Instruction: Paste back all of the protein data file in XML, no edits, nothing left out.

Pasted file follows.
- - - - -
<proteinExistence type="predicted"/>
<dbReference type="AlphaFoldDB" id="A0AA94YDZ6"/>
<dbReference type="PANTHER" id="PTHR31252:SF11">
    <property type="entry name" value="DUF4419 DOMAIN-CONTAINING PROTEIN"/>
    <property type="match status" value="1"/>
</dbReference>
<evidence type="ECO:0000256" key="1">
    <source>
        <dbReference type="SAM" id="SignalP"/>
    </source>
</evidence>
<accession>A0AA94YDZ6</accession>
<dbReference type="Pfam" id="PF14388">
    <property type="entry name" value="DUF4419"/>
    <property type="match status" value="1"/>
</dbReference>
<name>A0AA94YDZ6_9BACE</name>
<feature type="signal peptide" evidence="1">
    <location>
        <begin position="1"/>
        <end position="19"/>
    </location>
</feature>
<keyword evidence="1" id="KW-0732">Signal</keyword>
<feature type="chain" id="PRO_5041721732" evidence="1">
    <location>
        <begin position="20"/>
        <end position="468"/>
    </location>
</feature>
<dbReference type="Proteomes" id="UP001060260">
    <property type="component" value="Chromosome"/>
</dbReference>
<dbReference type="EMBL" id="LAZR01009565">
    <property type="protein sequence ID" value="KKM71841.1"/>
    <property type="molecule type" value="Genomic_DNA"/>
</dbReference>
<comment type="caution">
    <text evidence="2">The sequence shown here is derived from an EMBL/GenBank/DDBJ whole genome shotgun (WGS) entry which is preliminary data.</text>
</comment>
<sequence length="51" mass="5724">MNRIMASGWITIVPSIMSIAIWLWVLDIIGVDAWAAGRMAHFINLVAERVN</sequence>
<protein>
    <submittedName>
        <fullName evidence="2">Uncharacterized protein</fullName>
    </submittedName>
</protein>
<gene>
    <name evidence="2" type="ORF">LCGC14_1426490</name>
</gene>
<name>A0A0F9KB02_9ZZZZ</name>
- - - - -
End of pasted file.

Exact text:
<proteinExistence type="predicted"/>
<dbReference type="AlphaFoldDB" id="A0AA94YDZ6"/>
<dbReference type="PANTHER" id="PTHR31252:SF11">
    <property type="entry name" value="DUF4419 DOMAIN-CONTAINING PROTEIN"/>
    <property type="match status" value="1"/>
</dbReference>
<evidence type="ECO:0000256" key="1">
    <source>
        <dbReference type="SAM" id="SignalP"/>
    </source>
</evidence>
<accession>A0AA94YDZ6</accession>
<dbReference type="Pfam" id="PF14388">
    <property type="entry name" value="DUF4419"/>
    <property type="match status" value="1"/>
</dbReference>
<name>A0AA94YDZ6_9BACE</name>
<feature type="signal peptide" evidence="1">
    <location>
        <begin position="1"/>
        <end position="19"/>
    </location>
</feature>
<keyword evidence="1" id="KW-0732">Signal</keyword>
<feature type="chain" id="PRO_5041721732" evidence="1">
    <location>
        <begin position="20"/>
        <end position="468"/>
    </location>
</feature>
<dbReference type="Proteomes" id="UP001060260">
    <property type="component" value="Chromosome"/>
</dbReference>
<dbReference type="EMBL" id="LAZR01009565">
    <property type="protein sequence ID" value="KKM71841.1"/>
    <property type="molecule type" value="Genomic_DNA"/>
</dbReference>
<comment type="caution">
    <text evidence="2">The sequence shown here is derived from an EMBL/GenBank/DDBJ whole genome shotgun (WGS) entry which is preliminary data.</text>
</comment>
<sequence length="51" mass="5724">MNRIMASGWITIVPSIMSIAIWLWVLDIIGVDAWAAGRMAHFINLVAERVN</sequence>
<protein>
    <submittedName>
        <fullName evidence="2">Uncharacterized protein</fullName>
    </submittedName>
</protein>
<gene>
    <name evidence="2" type="ORF">LCGC14_1426490</name>
</gene>
<name>A0A0F9KB02_9ZZZZ</name>